God the Victor When I Grieve
Grief is one of the most challenging, and most feared, experiences of life. We try to avoid grief; yet, it is an integral part to healing. As someone who has grieved the death of far more friends and family than I care to discuss, I know the depth, the unpredictability, and astonishment that grief brings. And I understand the fear of grieving. If you currently reside in the I-can-only-imagine camp right now, you look at the grieving camp and don’t really want to visit there. I understand that too.
The most surprising thing about grief may very well be the surprising nature of it. Some people react with outwardly-expressed weeping. Others nod, and seemingly just move on with the day. Others still make jokes at seemingly inappropriate times.
Just like most anything else in life, people react differently to grief at different times.
Grief is something we do not understand, even when we are in it. And that is the difficult thing. As the griever, sometimes you do not even know what you need in the moment. Sometimes the cliché-sounding statements are the reminder we need. Sometimes it spurs anger and heartache.
The consistency in grief is this: God is bigger than the situation. The key to getting through is endurance. God is the God of long-suffering endurance. He knows the heartache of waiting for a prodigal people return to the fold. He knows the pain of watching a child die. And He knows the struggle of being hated for no reason by a fickle people.
He knows the pain. He knows the heartache. And He knows the strength required to overcome.
Read Psalm 30:1-12. What stands out to you?
List the characteristics of God highlighted in this passage.
In what ways might these characteristics carry you through a time of grief?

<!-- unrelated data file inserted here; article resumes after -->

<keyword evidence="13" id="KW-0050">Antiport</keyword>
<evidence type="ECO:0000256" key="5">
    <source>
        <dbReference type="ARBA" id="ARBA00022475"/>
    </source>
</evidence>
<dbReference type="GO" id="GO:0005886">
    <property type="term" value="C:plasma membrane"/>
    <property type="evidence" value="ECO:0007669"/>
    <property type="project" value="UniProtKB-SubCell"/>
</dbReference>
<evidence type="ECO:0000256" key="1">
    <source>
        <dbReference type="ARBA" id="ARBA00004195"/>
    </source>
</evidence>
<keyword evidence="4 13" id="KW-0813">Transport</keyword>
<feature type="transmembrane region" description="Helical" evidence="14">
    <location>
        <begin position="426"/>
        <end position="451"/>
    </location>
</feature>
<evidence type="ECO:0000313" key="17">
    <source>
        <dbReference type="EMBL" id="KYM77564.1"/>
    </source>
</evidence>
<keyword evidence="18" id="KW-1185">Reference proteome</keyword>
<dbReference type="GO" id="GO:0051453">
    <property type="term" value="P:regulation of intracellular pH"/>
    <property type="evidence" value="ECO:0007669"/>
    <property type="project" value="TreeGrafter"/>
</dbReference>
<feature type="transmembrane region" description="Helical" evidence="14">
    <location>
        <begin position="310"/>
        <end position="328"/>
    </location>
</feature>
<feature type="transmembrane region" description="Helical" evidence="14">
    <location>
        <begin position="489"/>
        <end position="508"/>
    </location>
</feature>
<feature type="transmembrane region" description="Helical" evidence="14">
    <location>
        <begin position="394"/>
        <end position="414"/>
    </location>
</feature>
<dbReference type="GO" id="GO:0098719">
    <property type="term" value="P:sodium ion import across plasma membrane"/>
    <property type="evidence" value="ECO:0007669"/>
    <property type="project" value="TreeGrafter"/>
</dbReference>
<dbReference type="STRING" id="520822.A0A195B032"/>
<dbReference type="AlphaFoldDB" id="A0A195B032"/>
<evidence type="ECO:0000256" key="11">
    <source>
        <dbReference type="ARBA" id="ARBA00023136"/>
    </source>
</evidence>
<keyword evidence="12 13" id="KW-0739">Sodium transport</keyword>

Review verse 5. What does this verse say about weeping?
What does it say about joy?
Does joy “maybe” come in the morning? Or “possibly” come in the morning?
Weeping “may” endure for a night. Joy, on the other hand, will come. Repeat that: Joy will come. The night of weeping may seem like an eternity, and may very well last for some time. However, joy will come. Sometimes the biggest influence in enduring is to remember that there will be an end. The grief will subside. Joy will come.
Read the following passages. What is the promise for those who overcome?
- Revelation 2:7
- Revelation 2:10-11
- Revelation 2:17
- Revelation 2:26-28
- Revelation 3:5
- Revelation 3:11-12
- Revelation 3:21
What do these promises to the those who overcome mean to you?
These promises can help buoy you through difficult times. However, a promise is only as good as the One making it.
Returning to Revelation, read the following passages and list the characteristics of the One making the promise to those who overcome.
- Revelation 2:1
- Revelation 2:8
- Revelation 2:12
- Revelation 2:18
- Revelation 3:1
- Revelation 3:7
- Revelation 3:14
What is God telling you about the character of the One making the promises to those who overcome?
There is yet another element to grief, promises, and the character of the One doing the promising—do they really know what I am experiencing? You may receive a promise from someone with impeccable character, but if they do not know the situation or have never been through it, how can they make such promises?
Review the following passages. List what the Promise Maker knows:
- Revelation 2:2-3
- Revelation 2:9-10
- Revelation 2:13
- Revelation 2:19
- Revelation 3:1
- Revelation 3:8-10
- Revelation 3:15
Reviewing what Jesus knows, what is on your mind?
What is God asking you to do right now?
Grief can be a seemingly insurmountable burden. However, He who promises is faithful to fulfill all that He promises. Lean on Him.
Amen, and amen.